The Implications for Patient Engagement in a Digital World
March 1, 2013
Because I have been inundated with so many articles, blogs, and discussions about patient engagement lately, I thought it would be good to take a more serious look at not only what it means, but what it means to healthcare organizations.
Patient engagement is one of the newest of many pressures now being felt as the changes mandated by the Affordable Care Act begin to take effect. Conversion to Electronic Health Records (EHR) is already underway, and Meaningful Use requires that at least 10% of U.S. patients must have access to appropriate educational information and personal health records by 2014. The goal is to have patients participate in their own care and make more health-oriented lifestyle decisions.
Right now, Meaningful Use is part of the Electronic Health Records incentive programs, which are supposed to provide patient access to electronic medical records through computers and mobile devices. However, without addressing the question of what motivates people to make real and sustainable life changes, the solutions do seem simple when the challenges are indeed complex.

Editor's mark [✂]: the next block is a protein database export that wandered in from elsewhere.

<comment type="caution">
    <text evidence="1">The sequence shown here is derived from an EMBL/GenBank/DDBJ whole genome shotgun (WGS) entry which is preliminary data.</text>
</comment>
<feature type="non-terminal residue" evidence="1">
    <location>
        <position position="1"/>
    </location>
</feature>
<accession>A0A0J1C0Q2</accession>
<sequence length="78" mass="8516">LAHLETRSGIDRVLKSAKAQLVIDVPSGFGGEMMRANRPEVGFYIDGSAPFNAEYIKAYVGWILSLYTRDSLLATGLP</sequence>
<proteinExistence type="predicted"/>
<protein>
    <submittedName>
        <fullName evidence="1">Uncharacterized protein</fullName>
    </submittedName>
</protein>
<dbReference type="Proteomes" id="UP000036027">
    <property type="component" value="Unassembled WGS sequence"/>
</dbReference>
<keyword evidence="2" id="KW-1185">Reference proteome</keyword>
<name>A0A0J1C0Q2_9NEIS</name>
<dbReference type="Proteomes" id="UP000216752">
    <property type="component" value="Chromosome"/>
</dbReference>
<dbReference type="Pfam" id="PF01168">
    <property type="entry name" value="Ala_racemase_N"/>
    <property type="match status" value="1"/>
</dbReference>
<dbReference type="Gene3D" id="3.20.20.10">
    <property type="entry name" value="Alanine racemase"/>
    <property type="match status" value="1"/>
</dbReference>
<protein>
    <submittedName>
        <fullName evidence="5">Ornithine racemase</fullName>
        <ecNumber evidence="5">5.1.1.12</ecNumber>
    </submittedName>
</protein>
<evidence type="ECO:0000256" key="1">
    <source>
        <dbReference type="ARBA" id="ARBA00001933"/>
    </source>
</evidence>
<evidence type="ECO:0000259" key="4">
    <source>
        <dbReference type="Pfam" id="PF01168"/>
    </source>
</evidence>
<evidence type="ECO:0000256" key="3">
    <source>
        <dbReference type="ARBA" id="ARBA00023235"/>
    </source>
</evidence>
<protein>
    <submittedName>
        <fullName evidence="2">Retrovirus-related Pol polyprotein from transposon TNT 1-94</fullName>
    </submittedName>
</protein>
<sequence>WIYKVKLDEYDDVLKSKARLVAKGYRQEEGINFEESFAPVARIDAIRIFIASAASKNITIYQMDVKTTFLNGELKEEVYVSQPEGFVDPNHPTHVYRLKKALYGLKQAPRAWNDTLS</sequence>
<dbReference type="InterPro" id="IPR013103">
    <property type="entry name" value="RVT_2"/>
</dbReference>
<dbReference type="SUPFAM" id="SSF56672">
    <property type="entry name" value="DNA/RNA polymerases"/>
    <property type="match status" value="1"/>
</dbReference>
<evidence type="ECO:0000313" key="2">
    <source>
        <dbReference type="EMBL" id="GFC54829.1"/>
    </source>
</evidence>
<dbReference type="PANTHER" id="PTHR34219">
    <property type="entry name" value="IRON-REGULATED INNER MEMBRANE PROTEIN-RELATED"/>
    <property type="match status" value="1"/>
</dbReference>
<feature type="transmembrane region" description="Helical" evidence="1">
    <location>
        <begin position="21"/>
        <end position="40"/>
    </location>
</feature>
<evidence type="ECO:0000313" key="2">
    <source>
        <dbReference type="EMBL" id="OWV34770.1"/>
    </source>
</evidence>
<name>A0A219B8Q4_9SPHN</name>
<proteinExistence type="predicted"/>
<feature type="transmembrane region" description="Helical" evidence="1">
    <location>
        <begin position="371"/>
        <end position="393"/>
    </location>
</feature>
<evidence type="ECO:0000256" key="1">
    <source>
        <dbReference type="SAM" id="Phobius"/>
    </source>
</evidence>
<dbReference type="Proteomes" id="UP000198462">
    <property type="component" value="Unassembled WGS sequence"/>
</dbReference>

So far, research has not revealed a single consistent one-size-fits-all mechanism that, as the result of reading some document — electronic, paper, or otherwise — will cause patients to magically take responsibility for their own health if they do not already do so.
With the emphasis on a technological solution, it’s ironic that many of the 30 million Americans who did not have healthcare coverage before the ACA are the same ones that cannot afford to buy a computer or mobile device. This digital divide could easily solidify the healthcare divide.
And yet we continue to move ahead technologically at breakneck speed and ignore a major population who are not only being left behind, but are at risk. If the measure of patient engagement is going to be how many patients set up electronic memberships in their physicians offices, are able to understand their medical records once revealed, and are willing to communicate electronically, we will remain far from our goal of no person left without healthcare.
The power of healing relationships, where two people are bonded in a single mission to overcome an illness, cannot be replicated digitally. And the relationships that are possible between patients and families and their caregivers require heart rather than hardware, soft compassion rather than software, and an operating ethic rather than an operating system.
Are we going to move from Electronic Medical Records to Electronic Medical Relationships? Time will tell.